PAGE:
In "Avengers: The Enemy Within" #1, writer Kelly DeConnick picks up straight from the end of "Captain Marvel" #12, but pours out enough exposition for any reader to walk right in to Carol Danvers' life without prior reference. The story opens with Captain Marvel and Spider-Woman posting flyers for a missing friend of Carol Danvers. It's an odd sight to see these two brilliantly-clad ladies strolling through the streets of New York tape gun and staple gun in hand, posting papers anywhere they can, but it sets the table for the story, making these two pillars of Marvel's super-heroines instantly relatable.
DeConnick's banter between the teammates and longtime friends centers on Carol Danvers' struggle against the lesion in her brain, to be the hero she knows she can be and her compulsion to do more. The writer doesn't just fill this story with dialog, and gives the duo a chance to let loose against the Grapplers. That tips the story forward, leading to another battle against dinosaurs, with Thor at her side. DeConnick sprinkles this book with real life -- grief, frustration, happiness and humor all jockey for the lead. Through it all, DeConnick makes it clear that the last thing Captain Marvel wants to think about or protect is herself. Others rely on her and she relies on them needing her around. It makes for great drama and also defines the supporting cast around Captain Marvel.
Scott Hepburn zips in to handle the art chores with Jordie Bellaire coloring things up. Bellaire's work is bright and wonderful, but grounded in the grit and grime of being landlocked. She's a nice compliment to Hepburn's energetic drawings. The artist's figures are tremendously animated, occasionally bordering on too much. A long-range shot in one panel makes Captain Marvel and Spider-Woman look like Polly Pocket or some similarly exaggerated doll. Additionally, it appears as though Carol's hair gets bigger as the story progresses and more than once, anatomy gives way to action and electricity. Those decisions might not work for every book, but for "Avengers: The Enemy Within" #1 it works spectacularly. Naturally, Joe Caramagna's lettering fits the story well, helping to tell it without overpowering the imagery.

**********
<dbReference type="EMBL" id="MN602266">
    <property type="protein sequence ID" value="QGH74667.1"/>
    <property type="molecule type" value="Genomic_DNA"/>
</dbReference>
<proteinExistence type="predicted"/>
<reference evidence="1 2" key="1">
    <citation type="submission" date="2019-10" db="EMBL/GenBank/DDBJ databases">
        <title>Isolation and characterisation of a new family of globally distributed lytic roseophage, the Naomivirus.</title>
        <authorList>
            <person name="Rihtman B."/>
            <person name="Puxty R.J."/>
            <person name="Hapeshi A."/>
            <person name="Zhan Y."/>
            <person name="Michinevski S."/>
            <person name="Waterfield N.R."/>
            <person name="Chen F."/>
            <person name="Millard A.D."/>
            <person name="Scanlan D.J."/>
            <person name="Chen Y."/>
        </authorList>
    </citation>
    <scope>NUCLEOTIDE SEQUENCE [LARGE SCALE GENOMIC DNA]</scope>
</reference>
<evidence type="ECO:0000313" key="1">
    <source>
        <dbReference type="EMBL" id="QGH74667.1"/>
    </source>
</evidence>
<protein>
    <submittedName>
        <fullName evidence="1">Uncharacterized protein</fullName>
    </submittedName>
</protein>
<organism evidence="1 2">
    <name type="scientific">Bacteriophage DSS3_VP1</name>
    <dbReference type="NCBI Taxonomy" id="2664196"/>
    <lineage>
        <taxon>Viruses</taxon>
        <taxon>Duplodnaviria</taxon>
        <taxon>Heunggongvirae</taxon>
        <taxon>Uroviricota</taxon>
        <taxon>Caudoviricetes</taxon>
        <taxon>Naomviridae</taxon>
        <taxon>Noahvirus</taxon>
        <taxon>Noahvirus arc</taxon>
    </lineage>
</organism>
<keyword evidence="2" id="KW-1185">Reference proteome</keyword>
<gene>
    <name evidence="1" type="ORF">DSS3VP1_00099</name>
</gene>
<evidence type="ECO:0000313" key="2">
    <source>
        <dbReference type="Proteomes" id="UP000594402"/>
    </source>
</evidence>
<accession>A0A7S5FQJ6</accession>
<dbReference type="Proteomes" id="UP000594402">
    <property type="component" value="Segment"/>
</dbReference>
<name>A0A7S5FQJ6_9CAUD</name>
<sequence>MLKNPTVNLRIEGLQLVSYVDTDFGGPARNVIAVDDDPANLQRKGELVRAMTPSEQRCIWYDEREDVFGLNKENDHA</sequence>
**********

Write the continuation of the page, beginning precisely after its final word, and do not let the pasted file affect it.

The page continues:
Priced at $2.99, the lead-in chapter to a five-part crossover adventure opens the story nicely; giving readers everything they need without a hefty pricetag or mind-numbing amount of chapters yet to come. While this time of year hails in summer movies, "Avengers: The Enemy Within" #1 is a nice summer comic book, filled with a story that has gravity and emotion aplenty, but not at the sacrifice of character moments or action. DeConnick and Hepburn have given readers a strong entry point for a story that should boost the profile of "Captain Marvel" at least a little bit.